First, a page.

Your vote is important! Please attend CCEC’s annual meeting on April 19 at Scheels Arena. Director elections are an important part of our annual meeting. Make your voice heard!
The following is from Highline Notes – March 2012 – Editorial, by Scott Handy
Most people have a boss. I have nine bosses – the elected board of directors for Cass County Electric Cooperative. Sometimes it’s a challenge trying to balance the desires of so many people, but in reality I think I have a pretty good deal compared to them. You see, each director in turn is responsible to about 36,000 cooperative members, an average of 4,000 bosses per director.
That’s how the chain of command works at a cooperative. The members are the highest authority. The members elect a representative board, which provides the overall direction and governance of the cooperative. The board then hires and oversees a person to be the chief executive, who is responsible for the day to day operations of the cooperative within the boundaries set by the board and by law. The chief executive hires a staff of capable employees to carry out all the various duties that need to happen every day to provide members with abundant, reliable and affordable electricity.
Most people have a pretty good idea of what a CEO is, and what various other employees do from day to day. But directors are perhaps a little less well-known and understood.
Directors are pretty brave individuals. They need to convince at least 15 other members in their district to sign a petition nominating them to be a candidate in a director election. Then the candidates have to convince enough members to come to the annual meeting and vote for them such that they get at least one more vote than the next candidate. This involves campaigning before the meeting and then making a three-minute speech in front of hundreds of people. Brave indeed!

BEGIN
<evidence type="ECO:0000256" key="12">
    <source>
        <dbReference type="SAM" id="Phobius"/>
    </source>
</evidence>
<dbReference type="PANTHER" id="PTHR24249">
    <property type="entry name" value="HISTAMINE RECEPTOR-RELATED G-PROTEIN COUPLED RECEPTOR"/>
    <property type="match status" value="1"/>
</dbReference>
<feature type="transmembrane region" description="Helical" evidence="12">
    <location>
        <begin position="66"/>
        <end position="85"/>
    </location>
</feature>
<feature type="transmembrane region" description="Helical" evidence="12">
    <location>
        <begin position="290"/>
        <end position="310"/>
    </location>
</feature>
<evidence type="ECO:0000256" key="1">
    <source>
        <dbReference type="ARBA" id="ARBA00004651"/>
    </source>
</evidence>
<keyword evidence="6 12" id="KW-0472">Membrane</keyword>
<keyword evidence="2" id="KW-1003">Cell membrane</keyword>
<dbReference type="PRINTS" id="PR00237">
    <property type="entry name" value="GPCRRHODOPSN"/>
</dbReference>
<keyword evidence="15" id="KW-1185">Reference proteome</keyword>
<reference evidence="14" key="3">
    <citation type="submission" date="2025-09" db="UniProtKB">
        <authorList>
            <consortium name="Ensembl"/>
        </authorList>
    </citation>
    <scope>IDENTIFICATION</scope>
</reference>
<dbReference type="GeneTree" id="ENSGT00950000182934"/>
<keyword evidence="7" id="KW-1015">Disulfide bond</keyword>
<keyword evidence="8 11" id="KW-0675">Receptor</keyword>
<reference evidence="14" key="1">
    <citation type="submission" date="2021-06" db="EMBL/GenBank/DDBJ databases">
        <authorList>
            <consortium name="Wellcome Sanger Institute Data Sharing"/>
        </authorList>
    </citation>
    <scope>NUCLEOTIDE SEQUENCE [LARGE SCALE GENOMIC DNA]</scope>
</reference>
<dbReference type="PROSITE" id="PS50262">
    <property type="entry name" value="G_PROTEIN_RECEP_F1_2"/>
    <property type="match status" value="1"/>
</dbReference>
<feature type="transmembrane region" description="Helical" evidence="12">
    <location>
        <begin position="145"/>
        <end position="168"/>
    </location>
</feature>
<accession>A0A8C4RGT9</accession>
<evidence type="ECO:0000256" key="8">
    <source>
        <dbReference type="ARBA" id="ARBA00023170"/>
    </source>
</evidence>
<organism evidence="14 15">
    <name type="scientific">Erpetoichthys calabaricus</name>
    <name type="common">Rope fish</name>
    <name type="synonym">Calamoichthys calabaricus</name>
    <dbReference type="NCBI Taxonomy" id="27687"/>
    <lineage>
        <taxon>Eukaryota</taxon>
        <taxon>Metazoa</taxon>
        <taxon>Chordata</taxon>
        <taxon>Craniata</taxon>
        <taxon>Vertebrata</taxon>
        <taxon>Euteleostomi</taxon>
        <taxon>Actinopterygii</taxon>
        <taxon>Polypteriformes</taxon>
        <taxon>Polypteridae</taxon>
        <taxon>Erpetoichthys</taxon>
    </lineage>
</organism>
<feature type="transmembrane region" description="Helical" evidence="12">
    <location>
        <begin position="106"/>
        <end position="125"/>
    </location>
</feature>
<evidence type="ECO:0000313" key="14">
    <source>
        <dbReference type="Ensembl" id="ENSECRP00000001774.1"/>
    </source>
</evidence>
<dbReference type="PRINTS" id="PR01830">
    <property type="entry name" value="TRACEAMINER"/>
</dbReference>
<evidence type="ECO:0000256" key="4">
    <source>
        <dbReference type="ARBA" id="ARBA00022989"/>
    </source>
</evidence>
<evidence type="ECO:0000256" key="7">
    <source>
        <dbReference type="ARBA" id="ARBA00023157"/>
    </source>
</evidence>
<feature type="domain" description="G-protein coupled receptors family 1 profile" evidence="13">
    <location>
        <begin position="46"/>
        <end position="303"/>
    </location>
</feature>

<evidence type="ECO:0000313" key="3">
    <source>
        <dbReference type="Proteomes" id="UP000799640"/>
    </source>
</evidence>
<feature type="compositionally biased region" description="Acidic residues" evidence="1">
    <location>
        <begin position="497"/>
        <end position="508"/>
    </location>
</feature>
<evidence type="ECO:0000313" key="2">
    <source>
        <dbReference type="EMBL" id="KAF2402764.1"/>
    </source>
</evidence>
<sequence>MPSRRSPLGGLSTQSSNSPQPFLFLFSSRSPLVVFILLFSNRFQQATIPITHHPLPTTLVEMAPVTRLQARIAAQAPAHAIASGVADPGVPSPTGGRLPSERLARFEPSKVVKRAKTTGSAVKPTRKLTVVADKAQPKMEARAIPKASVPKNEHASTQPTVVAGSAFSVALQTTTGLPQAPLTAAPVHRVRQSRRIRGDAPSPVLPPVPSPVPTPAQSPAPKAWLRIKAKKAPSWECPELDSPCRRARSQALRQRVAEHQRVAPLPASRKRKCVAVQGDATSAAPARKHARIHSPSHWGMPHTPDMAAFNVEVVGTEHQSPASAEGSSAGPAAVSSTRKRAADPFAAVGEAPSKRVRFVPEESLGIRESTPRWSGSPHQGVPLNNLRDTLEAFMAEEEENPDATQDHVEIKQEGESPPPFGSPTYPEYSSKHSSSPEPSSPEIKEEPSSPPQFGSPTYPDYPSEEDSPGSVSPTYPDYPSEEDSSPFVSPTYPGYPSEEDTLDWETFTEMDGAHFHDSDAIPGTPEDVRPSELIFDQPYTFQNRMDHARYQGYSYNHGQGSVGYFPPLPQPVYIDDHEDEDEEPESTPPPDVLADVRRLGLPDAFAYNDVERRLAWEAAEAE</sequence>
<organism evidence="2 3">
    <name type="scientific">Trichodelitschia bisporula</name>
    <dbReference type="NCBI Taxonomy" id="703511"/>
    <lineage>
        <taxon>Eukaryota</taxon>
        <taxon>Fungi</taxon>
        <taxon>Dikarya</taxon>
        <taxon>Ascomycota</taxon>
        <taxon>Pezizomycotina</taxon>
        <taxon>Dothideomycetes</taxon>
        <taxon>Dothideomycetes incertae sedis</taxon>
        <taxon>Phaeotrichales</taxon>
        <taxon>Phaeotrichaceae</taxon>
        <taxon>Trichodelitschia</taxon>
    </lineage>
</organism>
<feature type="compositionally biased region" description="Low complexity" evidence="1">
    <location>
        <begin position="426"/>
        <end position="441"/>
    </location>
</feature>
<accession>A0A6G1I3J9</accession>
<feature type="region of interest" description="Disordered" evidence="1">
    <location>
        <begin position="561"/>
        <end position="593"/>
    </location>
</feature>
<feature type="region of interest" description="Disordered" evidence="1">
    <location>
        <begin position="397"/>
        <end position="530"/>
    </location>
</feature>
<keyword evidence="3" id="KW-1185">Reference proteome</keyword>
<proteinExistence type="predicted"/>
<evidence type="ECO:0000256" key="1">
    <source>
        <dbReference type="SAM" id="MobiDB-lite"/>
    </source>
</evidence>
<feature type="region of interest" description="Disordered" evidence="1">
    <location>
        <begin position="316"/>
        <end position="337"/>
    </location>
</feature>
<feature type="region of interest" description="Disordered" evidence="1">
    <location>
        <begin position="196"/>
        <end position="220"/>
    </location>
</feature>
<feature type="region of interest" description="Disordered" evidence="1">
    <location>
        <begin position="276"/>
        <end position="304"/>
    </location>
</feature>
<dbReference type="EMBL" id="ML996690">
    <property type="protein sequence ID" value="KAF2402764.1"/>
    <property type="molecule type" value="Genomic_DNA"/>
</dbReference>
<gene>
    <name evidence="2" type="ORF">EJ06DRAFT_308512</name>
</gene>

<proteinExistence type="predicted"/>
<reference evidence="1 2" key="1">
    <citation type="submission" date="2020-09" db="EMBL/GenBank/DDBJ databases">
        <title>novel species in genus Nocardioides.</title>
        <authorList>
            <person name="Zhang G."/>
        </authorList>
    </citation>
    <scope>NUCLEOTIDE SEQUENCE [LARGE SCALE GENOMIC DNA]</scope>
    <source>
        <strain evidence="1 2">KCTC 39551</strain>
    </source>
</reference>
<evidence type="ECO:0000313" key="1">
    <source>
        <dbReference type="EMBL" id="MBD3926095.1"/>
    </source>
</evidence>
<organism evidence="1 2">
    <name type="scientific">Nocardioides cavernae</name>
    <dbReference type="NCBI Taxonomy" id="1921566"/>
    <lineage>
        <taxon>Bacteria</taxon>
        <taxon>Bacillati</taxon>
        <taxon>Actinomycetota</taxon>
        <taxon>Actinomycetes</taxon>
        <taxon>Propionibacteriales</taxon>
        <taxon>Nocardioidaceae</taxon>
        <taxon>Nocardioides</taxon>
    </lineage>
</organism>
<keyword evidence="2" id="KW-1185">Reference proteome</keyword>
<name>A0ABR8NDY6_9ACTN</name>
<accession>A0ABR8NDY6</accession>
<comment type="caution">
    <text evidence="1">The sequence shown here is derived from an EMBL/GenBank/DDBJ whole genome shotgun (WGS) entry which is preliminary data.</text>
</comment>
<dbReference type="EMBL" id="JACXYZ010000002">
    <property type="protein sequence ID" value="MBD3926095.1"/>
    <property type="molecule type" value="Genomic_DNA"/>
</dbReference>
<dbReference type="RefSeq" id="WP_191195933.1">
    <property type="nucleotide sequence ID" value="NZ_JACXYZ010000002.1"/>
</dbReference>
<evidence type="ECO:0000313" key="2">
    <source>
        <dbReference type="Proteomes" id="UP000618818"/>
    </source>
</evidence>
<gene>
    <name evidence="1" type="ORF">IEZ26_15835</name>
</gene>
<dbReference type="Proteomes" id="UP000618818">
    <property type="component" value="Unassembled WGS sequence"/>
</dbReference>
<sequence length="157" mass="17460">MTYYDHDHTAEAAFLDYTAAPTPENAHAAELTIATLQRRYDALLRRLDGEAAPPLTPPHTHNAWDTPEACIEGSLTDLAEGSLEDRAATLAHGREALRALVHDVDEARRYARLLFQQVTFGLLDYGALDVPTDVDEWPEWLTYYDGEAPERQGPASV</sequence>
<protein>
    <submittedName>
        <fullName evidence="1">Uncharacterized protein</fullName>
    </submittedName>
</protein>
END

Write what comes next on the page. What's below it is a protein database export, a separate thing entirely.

I’m writing about the director election process because we have something happening at the annual meeting on April 19 that I think is a first for CCEC: nine candidates are vying for a single open position. You can read the sketches of each candidate in this issue. The new at-large position created by the re-districting process has certainly created a lot of interest. Additionally, three incumbent directors are running unopposed in their own districts.
The challenges of getting elected seem pretty daunting, but the hard work only begins at that point for the successful candidate. They’ve signed up for a lot more work than attending a monthly board meeting. We expect each director to become proficient in many aspects of the electric utility industry, especially those relating to finance and policy. Each director gets a package of material of at least 100 pages, and they are expected to have read through it all before coming to the monthly meeting. They’re also expected to periodically attend meetings of our power supply system and state and national associations and bring that knowledge back to the board room. Extensive training opportunities are provided at both the state and national level, and most directors achieve certification as a Credentialed Cooperative Director.
We’ve historically had a very progressive and thoughtful board at CCEC. Many of them serve on other distinguished boards as well. Some are former legislators. Some have served, and currently serve, on the boards of our national electric cooperative organizations. Some are county commissioners. All are dedicated to working hard to make sure CCEC is faithful to its mission and is meeting the needs and desires of its members. I’m proud to serve under such a board, and proud that an opportunity to serve on it has attracted so much interest. Good luck to the candidates, and please come to the annual meeting on April 19 to cast your vote.